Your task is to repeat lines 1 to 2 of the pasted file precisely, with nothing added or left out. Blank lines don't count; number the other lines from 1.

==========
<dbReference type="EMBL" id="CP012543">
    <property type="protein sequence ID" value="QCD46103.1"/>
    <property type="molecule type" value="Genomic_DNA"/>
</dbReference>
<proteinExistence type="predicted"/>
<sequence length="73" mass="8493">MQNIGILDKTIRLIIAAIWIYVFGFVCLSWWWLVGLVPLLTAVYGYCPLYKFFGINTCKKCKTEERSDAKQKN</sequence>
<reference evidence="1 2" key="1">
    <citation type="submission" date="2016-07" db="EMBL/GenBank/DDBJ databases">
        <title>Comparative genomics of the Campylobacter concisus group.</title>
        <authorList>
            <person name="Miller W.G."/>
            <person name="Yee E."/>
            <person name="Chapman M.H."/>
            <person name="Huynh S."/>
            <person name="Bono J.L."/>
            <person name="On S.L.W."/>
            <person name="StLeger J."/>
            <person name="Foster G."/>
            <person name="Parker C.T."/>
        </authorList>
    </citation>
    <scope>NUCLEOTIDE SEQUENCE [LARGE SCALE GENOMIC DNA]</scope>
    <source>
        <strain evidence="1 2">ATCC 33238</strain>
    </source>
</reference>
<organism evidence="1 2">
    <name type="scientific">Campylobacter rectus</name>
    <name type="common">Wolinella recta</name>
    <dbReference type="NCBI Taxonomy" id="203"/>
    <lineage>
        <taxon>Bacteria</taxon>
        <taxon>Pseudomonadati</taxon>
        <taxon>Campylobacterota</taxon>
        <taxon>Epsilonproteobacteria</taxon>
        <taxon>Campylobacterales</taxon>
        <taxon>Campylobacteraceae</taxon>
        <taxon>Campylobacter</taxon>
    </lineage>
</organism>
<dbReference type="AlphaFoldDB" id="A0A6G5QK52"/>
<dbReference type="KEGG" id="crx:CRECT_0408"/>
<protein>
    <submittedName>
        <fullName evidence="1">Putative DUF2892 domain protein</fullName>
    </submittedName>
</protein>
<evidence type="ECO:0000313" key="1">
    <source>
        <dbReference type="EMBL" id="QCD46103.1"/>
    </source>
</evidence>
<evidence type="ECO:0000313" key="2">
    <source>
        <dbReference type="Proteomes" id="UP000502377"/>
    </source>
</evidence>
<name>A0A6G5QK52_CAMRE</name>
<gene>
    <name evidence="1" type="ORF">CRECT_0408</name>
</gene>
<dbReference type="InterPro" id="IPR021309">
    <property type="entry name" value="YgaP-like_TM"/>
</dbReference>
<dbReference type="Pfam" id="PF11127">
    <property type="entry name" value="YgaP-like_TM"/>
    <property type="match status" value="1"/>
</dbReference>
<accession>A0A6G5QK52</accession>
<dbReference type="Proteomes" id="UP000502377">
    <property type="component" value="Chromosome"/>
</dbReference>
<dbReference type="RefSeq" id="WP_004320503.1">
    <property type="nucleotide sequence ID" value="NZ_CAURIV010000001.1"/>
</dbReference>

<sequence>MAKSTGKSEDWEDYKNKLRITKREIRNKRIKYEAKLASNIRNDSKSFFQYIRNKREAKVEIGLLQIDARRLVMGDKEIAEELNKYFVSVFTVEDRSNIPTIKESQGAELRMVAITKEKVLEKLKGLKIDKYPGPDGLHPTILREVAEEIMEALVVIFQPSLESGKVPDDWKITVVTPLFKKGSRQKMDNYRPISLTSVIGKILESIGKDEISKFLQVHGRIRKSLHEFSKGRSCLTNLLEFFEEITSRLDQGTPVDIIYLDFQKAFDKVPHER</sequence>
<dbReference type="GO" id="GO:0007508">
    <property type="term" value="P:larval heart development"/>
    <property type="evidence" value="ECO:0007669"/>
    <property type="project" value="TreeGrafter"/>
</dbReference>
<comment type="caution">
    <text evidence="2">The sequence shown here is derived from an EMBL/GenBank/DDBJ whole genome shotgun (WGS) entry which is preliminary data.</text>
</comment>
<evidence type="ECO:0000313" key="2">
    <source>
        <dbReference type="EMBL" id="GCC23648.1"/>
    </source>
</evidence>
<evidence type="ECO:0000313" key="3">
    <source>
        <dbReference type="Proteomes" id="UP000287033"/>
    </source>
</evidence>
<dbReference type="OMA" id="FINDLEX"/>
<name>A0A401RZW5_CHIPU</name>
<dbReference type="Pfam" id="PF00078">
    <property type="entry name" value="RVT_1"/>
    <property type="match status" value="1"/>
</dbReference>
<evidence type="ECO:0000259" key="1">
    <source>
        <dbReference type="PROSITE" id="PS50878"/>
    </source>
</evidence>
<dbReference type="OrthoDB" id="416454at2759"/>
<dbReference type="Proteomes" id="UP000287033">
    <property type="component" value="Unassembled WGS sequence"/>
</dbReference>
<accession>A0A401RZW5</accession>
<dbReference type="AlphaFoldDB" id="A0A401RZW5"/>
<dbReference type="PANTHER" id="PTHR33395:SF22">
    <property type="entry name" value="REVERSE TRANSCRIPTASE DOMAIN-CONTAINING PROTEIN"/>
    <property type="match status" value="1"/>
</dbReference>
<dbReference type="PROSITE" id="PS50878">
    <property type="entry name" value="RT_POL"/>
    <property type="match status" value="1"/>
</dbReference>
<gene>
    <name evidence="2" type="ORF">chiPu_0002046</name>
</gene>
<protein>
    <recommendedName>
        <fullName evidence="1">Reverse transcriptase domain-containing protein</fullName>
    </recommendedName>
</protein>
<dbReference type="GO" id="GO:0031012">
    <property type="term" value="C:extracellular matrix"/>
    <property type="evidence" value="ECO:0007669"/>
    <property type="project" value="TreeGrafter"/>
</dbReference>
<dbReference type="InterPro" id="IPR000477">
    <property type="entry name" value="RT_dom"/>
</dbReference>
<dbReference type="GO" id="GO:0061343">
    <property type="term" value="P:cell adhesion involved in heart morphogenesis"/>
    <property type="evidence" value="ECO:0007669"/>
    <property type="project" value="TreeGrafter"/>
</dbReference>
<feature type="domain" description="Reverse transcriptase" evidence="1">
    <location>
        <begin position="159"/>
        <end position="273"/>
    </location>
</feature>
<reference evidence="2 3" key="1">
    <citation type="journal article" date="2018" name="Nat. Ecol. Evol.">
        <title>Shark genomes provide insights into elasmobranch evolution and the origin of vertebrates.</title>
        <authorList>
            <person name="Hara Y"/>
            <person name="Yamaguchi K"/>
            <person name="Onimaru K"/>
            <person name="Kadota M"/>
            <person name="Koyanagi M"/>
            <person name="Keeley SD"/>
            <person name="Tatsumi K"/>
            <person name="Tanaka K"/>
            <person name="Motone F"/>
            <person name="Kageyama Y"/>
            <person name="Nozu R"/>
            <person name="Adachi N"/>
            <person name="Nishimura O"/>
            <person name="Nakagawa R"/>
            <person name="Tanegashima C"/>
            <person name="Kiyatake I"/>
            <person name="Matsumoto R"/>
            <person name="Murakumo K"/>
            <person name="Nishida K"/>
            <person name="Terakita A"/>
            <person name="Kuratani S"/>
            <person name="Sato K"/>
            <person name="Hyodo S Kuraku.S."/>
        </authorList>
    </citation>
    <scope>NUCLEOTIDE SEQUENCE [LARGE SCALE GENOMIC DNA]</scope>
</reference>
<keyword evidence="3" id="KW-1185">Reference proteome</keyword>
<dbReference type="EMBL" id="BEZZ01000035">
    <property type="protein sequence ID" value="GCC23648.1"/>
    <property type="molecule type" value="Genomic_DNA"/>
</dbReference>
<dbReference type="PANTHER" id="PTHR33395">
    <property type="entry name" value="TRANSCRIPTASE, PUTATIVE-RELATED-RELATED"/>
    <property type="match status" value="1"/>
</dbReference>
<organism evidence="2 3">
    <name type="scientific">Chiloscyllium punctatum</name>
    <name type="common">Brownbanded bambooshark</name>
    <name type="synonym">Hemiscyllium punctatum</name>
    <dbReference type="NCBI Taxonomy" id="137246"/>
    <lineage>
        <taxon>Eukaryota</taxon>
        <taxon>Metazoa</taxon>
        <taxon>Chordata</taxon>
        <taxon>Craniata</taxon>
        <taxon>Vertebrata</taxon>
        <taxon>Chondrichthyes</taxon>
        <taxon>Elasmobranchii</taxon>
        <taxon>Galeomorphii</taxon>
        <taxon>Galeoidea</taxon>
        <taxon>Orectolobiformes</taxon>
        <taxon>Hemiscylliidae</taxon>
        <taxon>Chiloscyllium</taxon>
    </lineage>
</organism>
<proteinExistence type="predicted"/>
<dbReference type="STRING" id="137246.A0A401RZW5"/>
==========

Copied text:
<dbReference type="EMBL" id="CP012543">
    <property type="protein sequence ID" value="QCD46103.1"/>